Music can be so many things. For our friend Roy Souaid of the band John Lebanon, it started as a hobby. Since then it has taken on real meaning and shared with the world.
We caught up with the talented artist to get a little deeper into what he does. Enjoy the interview here:
First off, why did you decide to call this project John Lebanon?
Well, it was more of a nickname at first. We were performing at a bar in Krakow back then under project name “small heads“ and I was wearing glasses similar to John Lennon’s. We were not playing Beatles songs but it was a very friendly atmosphere and someone commented that I looked like John Lennon, it wasn’t the first time but friends from medical school, inebriated made the link that John Lebanon would be a better name as I have more facial hair and am actually Lebanese. It was a hilarious comment especially with a few drinks so the name stuck and used it for this project that evolved into a band.
How would you describe the band’s sound?
Frankly eclectic. I started out making mainly acoustic/ pop-rock /alternative music as solo, then as I learned about funk and later on electronic, I tried to incorporate what I was liking.
The band mates are mainly into surf rock / synthpop so as we collaborate more, we get to enrich the sounds we produce.
Which artists have had the biggest influence on you?
I like listening to a very wide range of sounds but If I had to pick an artist with a big influence on me, I would have to say: Serge Gainsbourg, William Onyeabor and Fela Kuti.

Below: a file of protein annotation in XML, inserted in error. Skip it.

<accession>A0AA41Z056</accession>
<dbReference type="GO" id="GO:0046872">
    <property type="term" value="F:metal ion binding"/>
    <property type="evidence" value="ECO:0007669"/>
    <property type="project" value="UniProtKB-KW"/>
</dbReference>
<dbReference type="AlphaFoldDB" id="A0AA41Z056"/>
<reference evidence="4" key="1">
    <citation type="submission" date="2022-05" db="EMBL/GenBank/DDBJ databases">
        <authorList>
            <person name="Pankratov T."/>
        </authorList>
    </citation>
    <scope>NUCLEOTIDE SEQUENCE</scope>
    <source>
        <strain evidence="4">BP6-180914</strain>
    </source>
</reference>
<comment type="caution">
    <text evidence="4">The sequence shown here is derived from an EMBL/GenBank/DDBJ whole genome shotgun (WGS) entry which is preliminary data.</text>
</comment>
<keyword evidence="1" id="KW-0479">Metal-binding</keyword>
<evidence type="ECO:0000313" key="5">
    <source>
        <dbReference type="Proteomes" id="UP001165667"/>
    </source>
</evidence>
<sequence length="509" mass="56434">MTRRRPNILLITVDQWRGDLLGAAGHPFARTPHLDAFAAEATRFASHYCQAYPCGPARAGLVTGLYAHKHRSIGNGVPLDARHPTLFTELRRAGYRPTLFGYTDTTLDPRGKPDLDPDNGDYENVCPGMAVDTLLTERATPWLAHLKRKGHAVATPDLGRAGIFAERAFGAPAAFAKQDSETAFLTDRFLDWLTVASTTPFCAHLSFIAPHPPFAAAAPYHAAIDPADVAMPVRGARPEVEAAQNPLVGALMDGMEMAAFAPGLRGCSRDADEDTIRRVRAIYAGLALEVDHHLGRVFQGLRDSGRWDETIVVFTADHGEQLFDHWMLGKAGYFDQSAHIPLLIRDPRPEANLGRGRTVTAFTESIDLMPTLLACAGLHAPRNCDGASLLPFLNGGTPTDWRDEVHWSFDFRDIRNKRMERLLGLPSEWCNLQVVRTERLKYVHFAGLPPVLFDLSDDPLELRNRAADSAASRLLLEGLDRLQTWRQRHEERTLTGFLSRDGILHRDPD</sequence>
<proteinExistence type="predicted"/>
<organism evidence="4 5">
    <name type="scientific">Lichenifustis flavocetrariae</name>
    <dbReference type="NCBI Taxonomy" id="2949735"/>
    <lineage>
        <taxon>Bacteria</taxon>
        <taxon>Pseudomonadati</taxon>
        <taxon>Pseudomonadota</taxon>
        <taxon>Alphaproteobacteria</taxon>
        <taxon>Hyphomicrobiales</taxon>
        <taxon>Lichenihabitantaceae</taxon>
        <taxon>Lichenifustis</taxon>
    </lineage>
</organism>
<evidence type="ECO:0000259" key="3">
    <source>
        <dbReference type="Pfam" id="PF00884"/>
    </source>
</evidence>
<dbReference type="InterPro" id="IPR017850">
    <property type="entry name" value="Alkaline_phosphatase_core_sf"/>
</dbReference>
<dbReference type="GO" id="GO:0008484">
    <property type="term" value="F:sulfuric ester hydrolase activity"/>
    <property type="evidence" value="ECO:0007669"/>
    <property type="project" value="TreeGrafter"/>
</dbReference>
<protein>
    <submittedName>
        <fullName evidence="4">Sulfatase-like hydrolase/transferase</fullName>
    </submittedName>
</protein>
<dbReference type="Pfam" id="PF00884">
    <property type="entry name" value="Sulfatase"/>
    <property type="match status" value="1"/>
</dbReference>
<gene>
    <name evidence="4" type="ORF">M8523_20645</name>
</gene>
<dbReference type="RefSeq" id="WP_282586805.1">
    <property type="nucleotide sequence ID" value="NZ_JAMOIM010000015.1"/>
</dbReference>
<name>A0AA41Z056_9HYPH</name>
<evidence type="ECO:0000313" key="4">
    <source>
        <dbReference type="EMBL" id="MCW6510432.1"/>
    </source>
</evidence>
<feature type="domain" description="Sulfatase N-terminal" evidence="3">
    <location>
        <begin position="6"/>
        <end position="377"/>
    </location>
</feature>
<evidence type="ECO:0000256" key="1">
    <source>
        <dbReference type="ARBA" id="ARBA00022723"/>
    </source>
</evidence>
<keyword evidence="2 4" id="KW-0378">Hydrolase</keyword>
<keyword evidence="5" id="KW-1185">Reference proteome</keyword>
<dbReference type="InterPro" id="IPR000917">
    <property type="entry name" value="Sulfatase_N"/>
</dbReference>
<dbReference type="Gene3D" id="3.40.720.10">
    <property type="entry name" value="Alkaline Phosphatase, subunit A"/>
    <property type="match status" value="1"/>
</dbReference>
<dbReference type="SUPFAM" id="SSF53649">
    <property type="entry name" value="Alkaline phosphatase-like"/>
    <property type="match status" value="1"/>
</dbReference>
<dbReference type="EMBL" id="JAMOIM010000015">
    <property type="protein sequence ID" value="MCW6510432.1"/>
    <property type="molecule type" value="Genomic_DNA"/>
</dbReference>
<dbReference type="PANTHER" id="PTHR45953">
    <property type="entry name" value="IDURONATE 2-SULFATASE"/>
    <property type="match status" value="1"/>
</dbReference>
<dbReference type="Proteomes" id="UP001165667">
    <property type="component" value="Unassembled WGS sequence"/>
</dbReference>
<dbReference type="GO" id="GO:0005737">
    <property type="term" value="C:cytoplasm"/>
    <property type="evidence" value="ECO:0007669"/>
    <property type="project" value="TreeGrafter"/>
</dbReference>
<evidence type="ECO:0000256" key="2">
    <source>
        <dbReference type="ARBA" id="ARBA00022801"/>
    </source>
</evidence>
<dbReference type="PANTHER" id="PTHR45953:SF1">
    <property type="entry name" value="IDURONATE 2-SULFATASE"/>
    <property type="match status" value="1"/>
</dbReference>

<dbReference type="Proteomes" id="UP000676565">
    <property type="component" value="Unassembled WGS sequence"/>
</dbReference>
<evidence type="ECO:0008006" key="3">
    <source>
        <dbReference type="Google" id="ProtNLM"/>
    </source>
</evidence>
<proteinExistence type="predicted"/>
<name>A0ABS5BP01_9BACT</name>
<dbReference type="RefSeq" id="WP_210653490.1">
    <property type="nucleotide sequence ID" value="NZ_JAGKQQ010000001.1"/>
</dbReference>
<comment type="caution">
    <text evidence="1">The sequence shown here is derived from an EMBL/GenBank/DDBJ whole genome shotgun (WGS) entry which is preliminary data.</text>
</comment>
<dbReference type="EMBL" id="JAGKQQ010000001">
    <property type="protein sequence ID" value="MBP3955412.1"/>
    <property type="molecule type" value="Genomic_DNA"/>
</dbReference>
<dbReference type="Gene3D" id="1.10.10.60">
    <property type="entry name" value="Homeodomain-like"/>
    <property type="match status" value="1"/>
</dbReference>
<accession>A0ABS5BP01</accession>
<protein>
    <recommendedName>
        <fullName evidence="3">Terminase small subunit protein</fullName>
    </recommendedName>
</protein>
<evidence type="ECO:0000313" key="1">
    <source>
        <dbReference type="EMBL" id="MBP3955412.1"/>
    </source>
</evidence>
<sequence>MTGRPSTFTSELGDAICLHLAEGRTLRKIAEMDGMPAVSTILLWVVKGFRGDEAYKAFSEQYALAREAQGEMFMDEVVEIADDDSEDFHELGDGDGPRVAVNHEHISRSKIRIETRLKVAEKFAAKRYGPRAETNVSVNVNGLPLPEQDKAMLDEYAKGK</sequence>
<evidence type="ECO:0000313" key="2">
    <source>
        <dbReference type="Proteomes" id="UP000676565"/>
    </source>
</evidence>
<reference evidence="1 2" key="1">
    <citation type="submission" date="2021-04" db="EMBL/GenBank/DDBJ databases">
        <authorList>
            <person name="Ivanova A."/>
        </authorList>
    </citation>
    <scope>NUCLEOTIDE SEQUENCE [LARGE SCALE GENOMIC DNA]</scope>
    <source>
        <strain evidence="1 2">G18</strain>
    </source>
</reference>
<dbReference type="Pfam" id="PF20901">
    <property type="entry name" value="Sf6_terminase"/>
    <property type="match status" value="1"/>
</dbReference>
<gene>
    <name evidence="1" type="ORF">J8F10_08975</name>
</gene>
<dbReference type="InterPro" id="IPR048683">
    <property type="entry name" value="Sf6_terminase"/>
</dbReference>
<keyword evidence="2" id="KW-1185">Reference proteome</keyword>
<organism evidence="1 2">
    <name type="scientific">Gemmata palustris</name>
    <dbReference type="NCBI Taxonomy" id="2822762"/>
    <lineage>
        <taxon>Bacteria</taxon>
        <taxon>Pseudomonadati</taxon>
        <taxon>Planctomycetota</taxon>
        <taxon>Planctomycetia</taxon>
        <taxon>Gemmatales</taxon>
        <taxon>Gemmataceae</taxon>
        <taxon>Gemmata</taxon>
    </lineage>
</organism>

Having a successful career as a medical professional, what draws you to create music?
At first, I thought it would help boost my tinder profile but then I met her and I kept on making music. 🙂
Everybody needs some sort of hobby – I just love hanging out with the band and jamming.
Coming up with new sounds and the whole production process. It feels damn good listening to what you have been working on for a year or so.
Tell us about your latest single “If I Fail They Die”
I wish I spent more time mixing/ mastering, but I wanted to do something raw and frank about what I was feeling. Man I was scared and anxious during that time yet kept it together and tried to focus on the mission. The song encapsulates what is the mood of the day and I really wanted to have a memory of that strange era I could look back to. I mean it felt like I was getting drafted to join a war and I was excited about all that.
I felt a sense of purpose that I had never experienced before.
What do you hope the listener can take away from your music?
It does depend on the release and the listener honestly. We try to have every project uniquely different and for every listener, there is a sound to love and a sound to hate.
Some are meant for reflection and intimate moments; others can be less thoughtful and more for driving or to be played in the background.
Overall, honestly I don’t really think about what the listener could take away unless it is meant for a specific person. I do it mostly for myself. I know this sounds selfish but it’s true.
Share some advice for other people that create music on the side of their career?
Be expressive and true. Make music for the people you care about the most and have fun with it. You do have that luxury.
Give us a look at the future of John Lebanon?
Probably more instrumental projects and will continue to have at least one main themed EP/album every few years or so. Artwork will remain central to the expression of course.
Keep an eye out for Vermont Arab next year, It’s very different from prior releases. Also, there will be a comeback to acoustics in the near future.
Keep up with John Lebanon on FACEBOOK.